The time-honored residential buildings of Yixian County, located at the foot of Mt. Huangshan, Anhui Province, have long been regarded as typical examples of Anhui-style architecture. There are 29 Ming Dynasty (1368-1644) and 3,611 Qing Dynasty (1644-1911) residential buildings and family temples in the county. Decorated with the typical local style of brick, wood and stone, carvings, they display the ornateness and elegancy of the traditional 15th-16th century edifices, boasting historical and research value, as well as being tourist attractions. The most typical of these are the residential houses of Xidi Village and the paleo-ox-shaped Hongcun Village. They have been referred to as museum of Ming and Qing residential houses in China.
Xidi Village is located in the southeastern part of Yixian County and has over 300 simple, yet graceful, Ming and Qing dynasty residences, of which 124 are well preserved. The village streets and lanes with their original style remain as they have done for centuries, and the village has been praised by foreign architects as containing some of the best preserved old-time houses and as being one of the most beautiful villages in the world. Typical structures in Xidi include a pailou to the residence of the Qing prefectural governor Hu Wenguang, the Ruiyu Courtyard, the Taoli (peaches and plums) Garden, the Dafu Grand House (home of a senior official in feudal society), and Lingyun Tower.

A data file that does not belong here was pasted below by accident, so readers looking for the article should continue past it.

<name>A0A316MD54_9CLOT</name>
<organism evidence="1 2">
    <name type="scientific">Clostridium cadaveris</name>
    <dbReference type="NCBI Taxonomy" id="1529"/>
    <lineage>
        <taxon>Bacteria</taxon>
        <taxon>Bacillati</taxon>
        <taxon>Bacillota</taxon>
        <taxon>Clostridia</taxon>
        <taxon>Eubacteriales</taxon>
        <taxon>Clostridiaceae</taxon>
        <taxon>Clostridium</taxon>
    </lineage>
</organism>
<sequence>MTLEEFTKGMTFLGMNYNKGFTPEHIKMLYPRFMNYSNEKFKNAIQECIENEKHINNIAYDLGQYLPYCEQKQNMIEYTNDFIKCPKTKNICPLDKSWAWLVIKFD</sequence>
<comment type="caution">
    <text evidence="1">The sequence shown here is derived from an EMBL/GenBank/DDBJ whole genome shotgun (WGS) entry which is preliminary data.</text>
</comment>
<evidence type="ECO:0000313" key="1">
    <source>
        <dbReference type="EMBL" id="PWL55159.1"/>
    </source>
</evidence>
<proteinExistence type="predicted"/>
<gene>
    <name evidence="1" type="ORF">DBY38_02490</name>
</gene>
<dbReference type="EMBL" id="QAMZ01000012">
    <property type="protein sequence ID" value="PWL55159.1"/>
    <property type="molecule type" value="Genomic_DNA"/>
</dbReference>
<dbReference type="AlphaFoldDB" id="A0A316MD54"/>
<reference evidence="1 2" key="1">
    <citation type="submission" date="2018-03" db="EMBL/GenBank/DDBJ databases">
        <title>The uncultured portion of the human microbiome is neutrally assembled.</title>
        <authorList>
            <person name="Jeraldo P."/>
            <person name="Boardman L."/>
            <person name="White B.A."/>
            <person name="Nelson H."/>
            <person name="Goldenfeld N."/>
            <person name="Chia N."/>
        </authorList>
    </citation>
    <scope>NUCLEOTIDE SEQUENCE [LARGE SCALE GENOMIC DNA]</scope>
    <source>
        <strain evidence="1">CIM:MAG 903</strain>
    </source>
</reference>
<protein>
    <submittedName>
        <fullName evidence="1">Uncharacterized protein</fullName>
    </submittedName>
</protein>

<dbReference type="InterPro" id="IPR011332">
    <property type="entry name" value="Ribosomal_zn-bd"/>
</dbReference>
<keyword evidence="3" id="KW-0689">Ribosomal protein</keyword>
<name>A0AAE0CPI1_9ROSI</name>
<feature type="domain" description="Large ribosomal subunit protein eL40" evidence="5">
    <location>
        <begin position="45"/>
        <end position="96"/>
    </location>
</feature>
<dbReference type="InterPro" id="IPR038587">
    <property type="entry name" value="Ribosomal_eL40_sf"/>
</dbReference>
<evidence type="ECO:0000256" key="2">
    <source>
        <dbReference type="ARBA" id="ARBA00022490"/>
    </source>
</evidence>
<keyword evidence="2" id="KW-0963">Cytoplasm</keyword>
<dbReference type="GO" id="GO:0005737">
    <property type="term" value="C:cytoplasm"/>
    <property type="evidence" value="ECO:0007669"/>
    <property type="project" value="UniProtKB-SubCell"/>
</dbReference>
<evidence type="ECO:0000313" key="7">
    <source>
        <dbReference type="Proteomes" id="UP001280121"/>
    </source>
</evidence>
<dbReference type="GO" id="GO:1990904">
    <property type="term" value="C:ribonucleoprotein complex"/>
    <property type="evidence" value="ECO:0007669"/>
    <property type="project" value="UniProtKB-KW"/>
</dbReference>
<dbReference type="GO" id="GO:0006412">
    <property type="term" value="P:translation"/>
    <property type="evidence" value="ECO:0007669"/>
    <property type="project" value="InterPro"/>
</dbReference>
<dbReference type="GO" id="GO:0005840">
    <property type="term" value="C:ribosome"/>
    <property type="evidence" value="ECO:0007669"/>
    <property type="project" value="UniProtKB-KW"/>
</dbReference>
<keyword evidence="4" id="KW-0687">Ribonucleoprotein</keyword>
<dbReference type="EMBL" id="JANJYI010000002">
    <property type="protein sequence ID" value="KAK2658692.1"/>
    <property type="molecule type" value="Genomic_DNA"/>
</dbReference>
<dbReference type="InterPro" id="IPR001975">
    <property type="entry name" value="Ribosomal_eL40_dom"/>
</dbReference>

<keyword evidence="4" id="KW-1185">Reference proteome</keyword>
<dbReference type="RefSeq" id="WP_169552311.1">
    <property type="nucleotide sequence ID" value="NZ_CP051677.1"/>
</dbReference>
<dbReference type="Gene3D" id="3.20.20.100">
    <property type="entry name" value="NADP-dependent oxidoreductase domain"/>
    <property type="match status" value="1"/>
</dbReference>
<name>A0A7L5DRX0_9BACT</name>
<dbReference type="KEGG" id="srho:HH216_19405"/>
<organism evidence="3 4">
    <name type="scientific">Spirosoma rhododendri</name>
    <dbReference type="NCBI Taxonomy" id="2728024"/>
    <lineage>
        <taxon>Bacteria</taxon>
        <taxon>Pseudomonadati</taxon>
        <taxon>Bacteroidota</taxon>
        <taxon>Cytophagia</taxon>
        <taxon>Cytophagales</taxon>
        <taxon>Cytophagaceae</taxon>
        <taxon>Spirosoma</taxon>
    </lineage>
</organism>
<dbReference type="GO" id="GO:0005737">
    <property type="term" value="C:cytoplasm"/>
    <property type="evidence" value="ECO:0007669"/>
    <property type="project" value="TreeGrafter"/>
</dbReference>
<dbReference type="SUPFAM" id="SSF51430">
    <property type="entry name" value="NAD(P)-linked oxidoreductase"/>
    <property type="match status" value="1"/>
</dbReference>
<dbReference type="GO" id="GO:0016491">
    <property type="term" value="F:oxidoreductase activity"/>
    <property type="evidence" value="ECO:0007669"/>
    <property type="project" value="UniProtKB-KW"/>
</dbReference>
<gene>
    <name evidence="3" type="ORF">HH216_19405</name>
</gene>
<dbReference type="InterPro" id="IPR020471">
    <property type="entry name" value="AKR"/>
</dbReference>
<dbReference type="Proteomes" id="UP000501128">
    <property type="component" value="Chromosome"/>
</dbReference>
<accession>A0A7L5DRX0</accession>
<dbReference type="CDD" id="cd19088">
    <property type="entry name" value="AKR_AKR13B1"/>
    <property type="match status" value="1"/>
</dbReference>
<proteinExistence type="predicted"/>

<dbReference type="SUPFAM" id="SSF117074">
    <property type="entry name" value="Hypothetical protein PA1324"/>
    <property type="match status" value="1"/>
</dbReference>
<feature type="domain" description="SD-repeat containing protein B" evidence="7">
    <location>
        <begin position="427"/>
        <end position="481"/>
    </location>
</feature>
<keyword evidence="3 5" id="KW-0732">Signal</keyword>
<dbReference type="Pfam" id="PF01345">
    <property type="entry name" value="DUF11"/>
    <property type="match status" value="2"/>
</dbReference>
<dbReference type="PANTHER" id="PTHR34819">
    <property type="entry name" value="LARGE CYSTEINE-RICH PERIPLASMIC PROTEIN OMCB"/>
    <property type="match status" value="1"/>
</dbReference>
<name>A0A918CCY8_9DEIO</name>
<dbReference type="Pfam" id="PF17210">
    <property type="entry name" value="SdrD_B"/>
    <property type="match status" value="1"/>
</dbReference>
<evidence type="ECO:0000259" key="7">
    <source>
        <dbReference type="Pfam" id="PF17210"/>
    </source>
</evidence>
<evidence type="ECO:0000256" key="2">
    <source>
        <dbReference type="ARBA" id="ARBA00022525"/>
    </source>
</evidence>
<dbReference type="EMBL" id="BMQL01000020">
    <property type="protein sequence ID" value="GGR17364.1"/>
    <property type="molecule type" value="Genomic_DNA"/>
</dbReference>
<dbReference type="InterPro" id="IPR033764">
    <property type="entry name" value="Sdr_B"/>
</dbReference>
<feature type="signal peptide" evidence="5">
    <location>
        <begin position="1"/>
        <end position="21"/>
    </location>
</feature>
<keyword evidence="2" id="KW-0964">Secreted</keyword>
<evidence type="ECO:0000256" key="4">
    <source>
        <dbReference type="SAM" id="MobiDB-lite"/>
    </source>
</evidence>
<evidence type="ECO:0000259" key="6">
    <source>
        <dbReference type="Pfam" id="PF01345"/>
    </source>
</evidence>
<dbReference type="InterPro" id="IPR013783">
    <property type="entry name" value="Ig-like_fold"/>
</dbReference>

Hongcun Village is about 11 km from the county town of Yixian County. The whole village was originally laid out in the shape of an ox. The west end of the village, called Leigang Hill, resembles an ox head and that is where two huge trees stand like ox horns. At the front and rear of the village are four bridges that span a Jiyin stream and resemble four legs of the ox. The several hundred well-arranged houses form the body of the ox, and the 1,000-meter-long Jiyin stream that meanders through the village is regarded as its intestines. A crescent pond in the village is the ox's fourth stomach, and a larger South Lake is its reticulum, the second stomach. The villagers of Hongcun long ago designed this marvelous landscape.
On November 30, 2000, Xidi and Hongcun were chosen to be placed on the List of World Cultural Heritage sites by UNESCO.